KPSU and Portland State Professional Sound will host Portland indie-pop group Superhighway and electro-dance band Fringe Class at Parkway North on Feb. 28.
The concert will be held on the first floor of the Smith Memorial Student Union, just around the corner from the food court. It will be free and open to
Superhighway is a musical duo that makes sunny indie-pop. Eli Hirsch of Superhighway said their sound is a direct contrast to their beautiful but not-so-sunny hometown of Portland.
Hirsch said he is excited that a venue like Parkway North exists, as all-ages music venues in Portland are an unfortunate shell of what they once were.
“Which is inexcusable because there are just as many kids as there ever were who love and would massively benefit from a musical community,” Hirsch said. “So it’s freaking awesome that kids have a place where they can go rock out, dance and socialize instead of sitting in a basement Snapchatting each other.”
It’s unclear, however, if this is permission to take Snapchats at the concert.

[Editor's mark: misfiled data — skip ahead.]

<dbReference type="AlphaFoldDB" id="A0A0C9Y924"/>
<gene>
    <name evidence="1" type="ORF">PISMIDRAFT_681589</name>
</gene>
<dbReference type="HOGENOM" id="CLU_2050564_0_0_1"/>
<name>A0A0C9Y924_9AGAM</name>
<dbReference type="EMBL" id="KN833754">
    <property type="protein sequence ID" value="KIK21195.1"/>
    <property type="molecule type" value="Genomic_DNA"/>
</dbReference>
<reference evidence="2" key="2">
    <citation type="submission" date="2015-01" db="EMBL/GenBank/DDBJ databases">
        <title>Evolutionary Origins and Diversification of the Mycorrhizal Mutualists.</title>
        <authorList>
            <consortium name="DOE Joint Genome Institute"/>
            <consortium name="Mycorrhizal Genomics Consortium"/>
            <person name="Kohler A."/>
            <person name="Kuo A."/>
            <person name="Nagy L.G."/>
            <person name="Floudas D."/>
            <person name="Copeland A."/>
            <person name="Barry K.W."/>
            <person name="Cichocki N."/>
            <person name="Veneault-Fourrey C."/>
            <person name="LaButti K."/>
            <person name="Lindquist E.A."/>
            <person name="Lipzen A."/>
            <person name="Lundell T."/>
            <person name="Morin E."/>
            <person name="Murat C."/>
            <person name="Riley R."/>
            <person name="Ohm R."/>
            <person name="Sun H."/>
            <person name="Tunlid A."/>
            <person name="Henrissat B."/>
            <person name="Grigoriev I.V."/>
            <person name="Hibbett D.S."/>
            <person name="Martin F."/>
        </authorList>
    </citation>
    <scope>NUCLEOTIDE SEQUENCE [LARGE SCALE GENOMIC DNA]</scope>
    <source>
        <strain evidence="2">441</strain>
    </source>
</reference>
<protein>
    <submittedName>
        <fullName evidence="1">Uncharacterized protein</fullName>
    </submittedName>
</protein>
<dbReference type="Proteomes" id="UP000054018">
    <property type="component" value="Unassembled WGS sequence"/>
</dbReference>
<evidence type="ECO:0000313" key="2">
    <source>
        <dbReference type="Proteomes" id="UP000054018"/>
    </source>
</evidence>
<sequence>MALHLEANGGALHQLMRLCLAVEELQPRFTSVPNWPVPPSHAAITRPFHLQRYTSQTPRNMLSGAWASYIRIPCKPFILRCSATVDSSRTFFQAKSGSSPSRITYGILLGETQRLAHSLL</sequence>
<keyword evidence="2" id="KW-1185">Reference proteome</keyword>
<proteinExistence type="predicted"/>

Four-piece Fringe Class is an electro-dance pop group.
“[We try] to make really solid dance music using the format of a four-piece band with all live instrumentation,” wrote Patrick Berry and Sam Gerendasy of Fringe Class in a collaborative email. “Our biggest interest as a group has always been performance, and we bring a lot of energy to each show,” Fringe Class’s style of cerebral dance-pop is fun, catchy and austerely beautiful
“Parkway North and Superhighway have been on our bucket list for some time now, so this show is a double-whammy for us,” Berry and Gerendasy said.
Fringe Class described their younger following as a reason for their excitement to play an all-ages show.
“The younger crowd definitely knows how to get down, which is always fun” Berry and Gerendasy said. “They are lovers of cassette tapes, aspire to party and probably haven’t heard of us.”
Blake Hickman, promotions director at KPSU, said both Superhighway and Fringe Class have plenty of experience playing all-ages shows, and this is one of the main reasons they were booked.
“It only makes sense to have a bill with two bands that really resonate with the under-21 crowd, particularly since the majority of students that live on campus are within that age group as well,” Hickman said.
Earlier shows at Parkway North ran into some obstacles, but Hickman said KPSU and PSPS have learned a lot about running an all-ages venue on campus in that time.
“Looking back on it, the learning curve was pretty steep. I’m grateful to those within the university, particularly Aimee Shattuck, who have helped us navigate what has been a difficult process,” Hickman said. “Ultimately, we’re looking to reach students with these shows, and I feel much more equipped to do that now than when we started.”